Irish Rugby: Clouds And Silver Linings


Close but no cigar.

It was nothing short of heartbreak for the Irish rugby squad at Twickenham last Saturday. It was always going to be a bruising encounter but one felt that Ireland this year under the leadership of Joe Schmidt would just have too much for the young English pretenders. In hindsight, Ireland just didn’t show up, they seemed sluggish from the start and allowed England to dictate the game from the kick off. England however were guilty of leaving more scores out on the pitch than Ireland and going into the tunnel only three points down at half time must have been very encouraging to the Irish players.

Jonathan Sexton had a mediocre game, his kicking was not what it was in the Aviva against Wales but on the flip side of that, credit must be given to Stuart Lancaster and his coaches. They had their homework done as it was more the case that Sexton had little or no options when it came to kicking for field position. The English backs gave him nothing to aim at, both wingers hugged either line and the Racing Metro star was forced into little chips over their centres heads. This ploy failed as Mike Brown, who was in sensational form, continually made ground from loose kicks that ultimately just gave away possession. Ireland turned down chance after chance in the first half to use their most potent weapon, the maul. Maybe it was a tactical decision to suck in the English defence and go wide when they were almost certainly expecting Ireland to try and trundle down the middle. The decision in the second half to use it paid dividends as the English struggled to defend against it, maybe Ireland should have used it from the start.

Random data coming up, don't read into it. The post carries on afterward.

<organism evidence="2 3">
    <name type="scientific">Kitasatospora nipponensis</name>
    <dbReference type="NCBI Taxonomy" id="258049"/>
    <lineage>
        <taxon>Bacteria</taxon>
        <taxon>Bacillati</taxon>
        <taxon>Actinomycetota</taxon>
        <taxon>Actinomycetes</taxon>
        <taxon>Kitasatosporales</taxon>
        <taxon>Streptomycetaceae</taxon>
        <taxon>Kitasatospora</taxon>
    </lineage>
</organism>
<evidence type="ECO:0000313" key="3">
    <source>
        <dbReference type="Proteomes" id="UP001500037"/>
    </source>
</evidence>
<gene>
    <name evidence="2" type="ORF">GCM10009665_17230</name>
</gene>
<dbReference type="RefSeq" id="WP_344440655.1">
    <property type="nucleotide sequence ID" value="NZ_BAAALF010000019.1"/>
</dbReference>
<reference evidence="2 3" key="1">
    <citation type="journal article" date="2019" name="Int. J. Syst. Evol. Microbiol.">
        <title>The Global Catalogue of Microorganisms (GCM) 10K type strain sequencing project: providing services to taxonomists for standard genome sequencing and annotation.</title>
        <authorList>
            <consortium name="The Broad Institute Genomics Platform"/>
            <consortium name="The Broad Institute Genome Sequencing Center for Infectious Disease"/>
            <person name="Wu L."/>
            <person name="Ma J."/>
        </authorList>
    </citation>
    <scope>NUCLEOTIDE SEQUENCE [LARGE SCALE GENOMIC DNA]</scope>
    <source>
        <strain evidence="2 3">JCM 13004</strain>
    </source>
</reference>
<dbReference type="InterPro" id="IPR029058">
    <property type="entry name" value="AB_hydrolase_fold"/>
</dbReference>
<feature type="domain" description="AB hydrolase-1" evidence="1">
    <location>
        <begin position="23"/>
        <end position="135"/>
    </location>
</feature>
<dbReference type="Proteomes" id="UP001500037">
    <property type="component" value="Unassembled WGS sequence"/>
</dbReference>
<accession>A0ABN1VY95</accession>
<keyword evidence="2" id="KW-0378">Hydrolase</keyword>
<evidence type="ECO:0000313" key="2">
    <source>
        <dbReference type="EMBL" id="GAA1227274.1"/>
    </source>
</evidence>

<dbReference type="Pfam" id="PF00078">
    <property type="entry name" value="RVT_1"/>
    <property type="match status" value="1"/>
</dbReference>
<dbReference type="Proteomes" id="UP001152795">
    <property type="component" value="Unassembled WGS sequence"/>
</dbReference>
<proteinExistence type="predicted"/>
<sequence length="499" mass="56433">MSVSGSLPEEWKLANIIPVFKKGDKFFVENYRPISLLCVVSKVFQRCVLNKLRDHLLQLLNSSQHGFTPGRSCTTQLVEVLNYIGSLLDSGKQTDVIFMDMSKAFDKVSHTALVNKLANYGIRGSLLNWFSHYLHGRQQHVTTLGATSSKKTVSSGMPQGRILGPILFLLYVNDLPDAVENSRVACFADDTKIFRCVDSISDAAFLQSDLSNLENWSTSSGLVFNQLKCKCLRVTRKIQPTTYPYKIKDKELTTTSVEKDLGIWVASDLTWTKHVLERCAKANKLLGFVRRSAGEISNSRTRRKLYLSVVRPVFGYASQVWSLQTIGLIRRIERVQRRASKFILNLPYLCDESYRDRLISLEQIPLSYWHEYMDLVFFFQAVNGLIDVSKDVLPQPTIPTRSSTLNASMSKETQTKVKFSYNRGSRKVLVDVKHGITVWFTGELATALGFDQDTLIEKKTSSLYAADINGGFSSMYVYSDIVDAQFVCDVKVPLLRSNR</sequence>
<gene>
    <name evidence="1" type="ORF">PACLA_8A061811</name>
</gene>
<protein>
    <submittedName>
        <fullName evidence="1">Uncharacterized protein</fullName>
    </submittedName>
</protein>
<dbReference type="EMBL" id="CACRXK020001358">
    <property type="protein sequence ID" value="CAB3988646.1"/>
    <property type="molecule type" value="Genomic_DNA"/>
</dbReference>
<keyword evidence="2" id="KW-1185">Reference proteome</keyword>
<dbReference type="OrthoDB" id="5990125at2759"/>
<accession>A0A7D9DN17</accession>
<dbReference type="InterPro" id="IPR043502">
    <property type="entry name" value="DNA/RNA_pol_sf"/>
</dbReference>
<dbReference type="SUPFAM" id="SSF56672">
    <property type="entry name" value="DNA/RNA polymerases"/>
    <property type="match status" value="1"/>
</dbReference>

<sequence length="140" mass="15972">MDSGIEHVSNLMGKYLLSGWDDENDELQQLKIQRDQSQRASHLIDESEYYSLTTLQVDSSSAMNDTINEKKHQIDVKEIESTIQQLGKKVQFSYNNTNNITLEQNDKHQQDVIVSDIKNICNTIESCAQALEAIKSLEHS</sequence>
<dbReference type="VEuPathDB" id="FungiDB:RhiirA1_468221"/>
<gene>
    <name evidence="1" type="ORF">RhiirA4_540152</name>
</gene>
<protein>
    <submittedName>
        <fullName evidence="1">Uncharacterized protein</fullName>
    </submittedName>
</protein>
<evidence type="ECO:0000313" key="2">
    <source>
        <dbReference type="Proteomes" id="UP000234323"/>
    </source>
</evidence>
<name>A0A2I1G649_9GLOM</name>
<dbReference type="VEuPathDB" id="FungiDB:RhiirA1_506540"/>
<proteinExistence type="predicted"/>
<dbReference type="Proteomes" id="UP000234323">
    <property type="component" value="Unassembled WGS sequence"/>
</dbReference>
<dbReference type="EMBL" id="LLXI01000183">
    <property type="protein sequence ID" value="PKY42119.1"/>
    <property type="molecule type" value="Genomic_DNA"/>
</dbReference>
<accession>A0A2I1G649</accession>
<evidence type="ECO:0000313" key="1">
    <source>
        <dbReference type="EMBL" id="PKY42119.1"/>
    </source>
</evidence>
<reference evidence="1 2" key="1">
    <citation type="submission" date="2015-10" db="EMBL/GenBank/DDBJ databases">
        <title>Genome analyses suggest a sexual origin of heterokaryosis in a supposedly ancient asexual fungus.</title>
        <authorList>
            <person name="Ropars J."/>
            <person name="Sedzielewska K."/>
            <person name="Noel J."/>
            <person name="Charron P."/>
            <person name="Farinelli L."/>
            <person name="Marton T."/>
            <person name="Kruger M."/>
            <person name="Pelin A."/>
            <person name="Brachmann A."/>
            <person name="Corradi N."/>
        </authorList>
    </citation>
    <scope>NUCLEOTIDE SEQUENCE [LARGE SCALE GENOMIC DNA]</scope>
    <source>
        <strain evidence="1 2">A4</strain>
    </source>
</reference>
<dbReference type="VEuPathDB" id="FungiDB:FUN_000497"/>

Bill the butcher

Although they came away with a much needed win, the English management will be more than frustrated looking back at the match. They were guilty of butchering try scoring opportunities on at least three occasions. Jonny May was denied a certain five pointer by a last gasp Conor Murray tackle early in the first half. May will be questioning why his colleagues did not let the ball come to him in an earlier move where there was a three on one overlap available and a certain score. England were again guilty of this in the second half, deciding to allow their forwards to continually pick and go when their wingers were screaming for possession out wide. If England are indeed to compete for this years championship they will obviously have to beat Wales in two weeks time. They can ill afford to turn down scores and were in some ways lucky not to regret those missed opportunities. They have yet to develop that killer instinct that separates good teams from mediocre ones. The much anticipated clash between Brian O’Driscoll and Luther Burrell also failed to materialise, neither were a threat going forward.